We use them to:
- Remember information about you, so you don’t have to give it to us again.
- Keep you signed in, even on different devices.
- Help us understand how people are using our services, so we can make them better.
- To deliver advertising
- Help us personalise our services to you by remembering your preferences and settings. And your progress, so you can pick up where you left off even on a different device.
- To find out if our emails have been read and if you find them useful.
How to change cookie settings / stop browser tracking your info
Some essential features on our sites just won’t work without cookies. And having other cookies switched off can seriously affect the way you’ll be able to enjoy our services.
You can normally render them ineffective by switching off cookies in your browser. There are also browser add-ons and extensions that specifically block web beacons.
To avoid web beacons in emails, you can turn off images in your email service. Check your email’s Help section to find out how.
The Cookies List below includes some details as to how to turn off some cookies.
These cookies are set by the website you’re visiting. And only that website can read them.
These cookies are set by someone other than the owner of the website you’re visiting. Some of our web pages may also contain content from other sites like YouTube or Twitter, which may set their own cookies. Also, if you share a link to a one of our pages, the service you share it on (for example, Facebook) may set a cookie on your browser. We have no control over third-party cookies – you can turn them off, but not through us.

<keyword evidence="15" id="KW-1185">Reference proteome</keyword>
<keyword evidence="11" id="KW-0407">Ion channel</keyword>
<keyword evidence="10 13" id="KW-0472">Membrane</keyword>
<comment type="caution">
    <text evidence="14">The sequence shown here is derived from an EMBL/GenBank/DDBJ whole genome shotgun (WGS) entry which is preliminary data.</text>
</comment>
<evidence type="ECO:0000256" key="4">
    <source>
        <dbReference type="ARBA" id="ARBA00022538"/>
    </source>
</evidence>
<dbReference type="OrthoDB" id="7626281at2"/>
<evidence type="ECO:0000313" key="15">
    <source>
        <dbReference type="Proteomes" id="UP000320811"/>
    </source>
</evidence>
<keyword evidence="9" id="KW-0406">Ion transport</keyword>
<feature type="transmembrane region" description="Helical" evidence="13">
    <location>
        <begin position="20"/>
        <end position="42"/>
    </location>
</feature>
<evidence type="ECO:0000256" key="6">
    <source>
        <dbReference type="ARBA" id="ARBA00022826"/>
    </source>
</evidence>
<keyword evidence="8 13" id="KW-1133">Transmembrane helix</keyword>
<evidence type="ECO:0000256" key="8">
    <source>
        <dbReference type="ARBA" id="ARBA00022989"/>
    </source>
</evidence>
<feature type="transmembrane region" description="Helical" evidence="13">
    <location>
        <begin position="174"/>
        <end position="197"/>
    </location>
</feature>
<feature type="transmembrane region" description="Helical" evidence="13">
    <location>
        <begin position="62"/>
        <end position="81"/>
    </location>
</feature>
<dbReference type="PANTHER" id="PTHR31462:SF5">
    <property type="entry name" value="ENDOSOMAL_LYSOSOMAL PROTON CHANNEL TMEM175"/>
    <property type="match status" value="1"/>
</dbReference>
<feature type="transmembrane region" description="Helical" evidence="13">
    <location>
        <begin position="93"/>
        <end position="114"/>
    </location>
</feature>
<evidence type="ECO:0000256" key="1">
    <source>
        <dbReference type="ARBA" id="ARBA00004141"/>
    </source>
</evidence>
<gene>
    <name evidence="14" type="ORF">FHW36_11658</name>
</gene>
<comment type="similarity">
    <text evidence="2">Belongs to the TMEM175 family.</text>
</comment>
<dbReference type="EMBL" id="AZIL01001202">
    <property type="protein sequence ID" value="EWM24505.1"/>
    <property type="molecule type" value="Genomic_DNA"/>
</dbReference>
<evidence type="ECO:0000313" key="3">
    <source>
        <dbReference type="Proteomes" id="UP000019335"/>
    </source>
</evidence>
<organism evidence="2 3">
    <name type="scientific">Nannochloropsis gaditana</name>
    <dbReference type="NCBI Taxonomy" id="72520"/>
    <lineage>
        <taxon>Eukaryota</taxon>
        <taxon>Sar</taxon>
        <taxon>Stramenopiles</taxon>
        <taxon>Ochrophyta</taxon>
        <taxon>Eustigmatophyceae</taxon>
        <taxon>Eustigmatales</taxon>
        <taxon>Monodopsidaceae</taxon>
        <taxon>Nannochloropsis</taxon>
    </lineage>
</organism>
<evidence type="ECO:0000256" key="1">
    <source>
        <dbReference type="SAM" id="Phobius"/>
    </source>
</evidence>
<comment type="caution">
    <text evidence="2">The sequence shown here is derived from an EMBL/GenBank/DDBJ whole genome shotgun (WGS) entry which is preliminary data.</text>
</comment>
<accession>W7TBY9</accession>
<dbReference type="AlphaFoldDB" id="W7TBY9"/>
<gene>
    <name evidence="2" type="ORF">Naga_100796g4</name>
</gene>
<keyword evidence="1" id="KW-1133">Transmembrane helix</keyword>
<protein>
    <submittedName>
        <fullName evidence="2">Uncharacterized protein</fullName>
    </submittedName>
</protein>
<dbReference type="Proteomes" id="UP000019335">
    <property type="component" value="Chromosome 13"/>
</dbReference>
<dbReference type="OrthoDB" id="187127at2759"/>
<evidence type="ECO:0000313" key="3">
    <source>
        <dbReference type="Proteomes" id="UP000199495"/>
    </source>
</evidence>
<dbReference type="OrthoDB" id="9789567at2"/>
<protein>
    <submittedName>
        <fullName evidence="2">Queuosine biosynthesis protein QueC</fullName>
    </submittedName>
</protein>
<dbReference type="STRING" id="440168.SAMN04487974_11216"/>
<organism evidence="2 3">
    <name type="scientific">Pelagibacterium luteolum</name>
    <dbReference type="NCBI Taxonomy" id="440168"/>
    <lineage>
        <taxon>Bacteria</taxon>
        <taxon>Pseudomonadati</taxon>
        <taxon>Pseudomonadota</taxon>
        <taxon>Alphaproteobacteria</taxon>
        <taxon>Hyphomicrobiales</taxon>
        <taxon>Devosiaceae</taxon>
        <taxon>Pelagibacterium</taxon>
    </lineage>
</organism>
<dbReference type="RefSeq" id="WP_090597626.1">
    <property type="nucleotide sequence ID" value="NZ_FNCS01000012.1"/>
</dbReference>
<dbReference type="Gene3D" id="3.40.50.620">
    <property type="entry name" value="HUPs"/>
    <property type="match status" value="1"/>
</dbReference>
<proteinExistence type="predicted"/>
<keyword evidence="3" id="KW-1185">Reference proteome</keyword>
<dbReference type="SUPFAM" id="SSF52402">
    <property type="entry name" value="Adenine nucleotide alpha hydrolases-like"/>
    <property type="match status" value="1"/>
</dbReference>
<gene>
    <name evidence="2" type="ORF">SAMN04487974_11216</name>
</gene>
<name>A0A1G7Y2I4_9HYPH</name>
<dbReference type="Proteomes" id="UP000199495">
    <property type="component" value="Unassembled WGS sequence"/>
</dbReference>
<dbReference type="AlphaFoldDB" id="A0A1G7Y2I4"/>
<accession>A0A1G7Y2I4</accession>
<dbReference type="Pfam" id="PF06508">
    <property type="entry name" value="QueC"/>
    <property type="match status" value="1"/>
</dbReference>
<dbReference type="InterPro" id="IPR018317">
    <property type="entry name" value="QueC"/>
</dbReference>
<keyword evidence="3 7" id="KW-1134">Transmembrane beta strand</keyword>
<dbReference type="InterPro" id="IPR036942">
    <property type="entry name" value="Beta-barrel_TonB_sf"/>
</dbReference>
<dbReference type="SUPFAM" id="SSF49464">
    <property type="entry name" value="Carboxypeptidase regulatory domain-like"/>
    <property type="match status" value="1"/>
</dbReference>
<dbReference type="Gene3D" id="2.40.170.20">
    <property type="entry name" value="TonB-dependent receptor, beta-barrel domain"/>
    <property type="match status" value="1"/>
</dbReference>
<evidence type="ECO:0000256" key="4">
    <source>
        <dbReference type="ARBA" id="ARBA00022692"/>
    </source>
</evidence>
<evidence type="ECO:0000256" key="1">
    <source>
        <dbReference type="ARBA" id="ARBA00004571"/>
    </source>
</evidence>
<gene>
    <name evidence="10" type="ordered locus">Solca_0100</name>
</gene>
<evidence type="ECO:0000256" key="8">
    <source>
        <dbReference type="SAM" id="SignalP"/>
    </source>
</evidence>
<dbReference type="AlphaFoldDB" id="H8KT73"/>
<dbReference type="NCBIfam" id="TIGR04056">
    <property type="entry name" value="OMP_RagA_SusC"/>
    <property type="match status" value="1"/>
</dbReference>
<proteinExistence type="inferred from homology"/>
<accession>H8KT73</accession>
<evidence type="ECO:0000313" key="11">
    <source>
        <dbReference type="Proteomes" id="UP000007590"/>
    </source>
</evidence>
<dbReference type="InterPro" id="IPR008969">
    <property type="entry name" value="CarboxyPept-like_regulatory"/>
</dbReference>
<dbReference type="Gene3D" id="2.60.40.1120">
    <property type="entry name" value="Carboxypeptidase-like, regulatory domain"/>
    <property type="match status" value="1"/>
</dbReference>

These cookies only last for your online session and disappear from your computer or device when you close your browser (like Google Chrome, Microsoft Edge or Safari).
These cookies stay on your computer or device after your browser has been closed and last for a time specified in the cookie. We use persistent cookies when we need to know who you are for more than one browsing session. For example, we use them to remember your preferences for the next time you visit.
Strictly necessary cookies
These cookies let you use all the different parts of our websites. Without them, services that you’ve asked for can’t be provided. Some examples of how we use these cookies are:
- When you sign in to our services
- Remembering what you’ve already done, like text you’ve entered into a registration form, so it’ll still be there when you go back to the page in the same web session.
- Remembering security settings that affect access to certain content, for example, any parental controls
These help us personalise our services to you by remembering your preferences and settings. Some examples of how we use these cookies are:
- Remembering your choice of playlists and favourite content and help you do things like commenting on a blog
- Remembering where you paused a programme on a video player and then later picking up where you left off
- Remembering if you visited the website before so that messages for new visitors are not displayed to you
- Remembering settings on the website like colour, font size and layout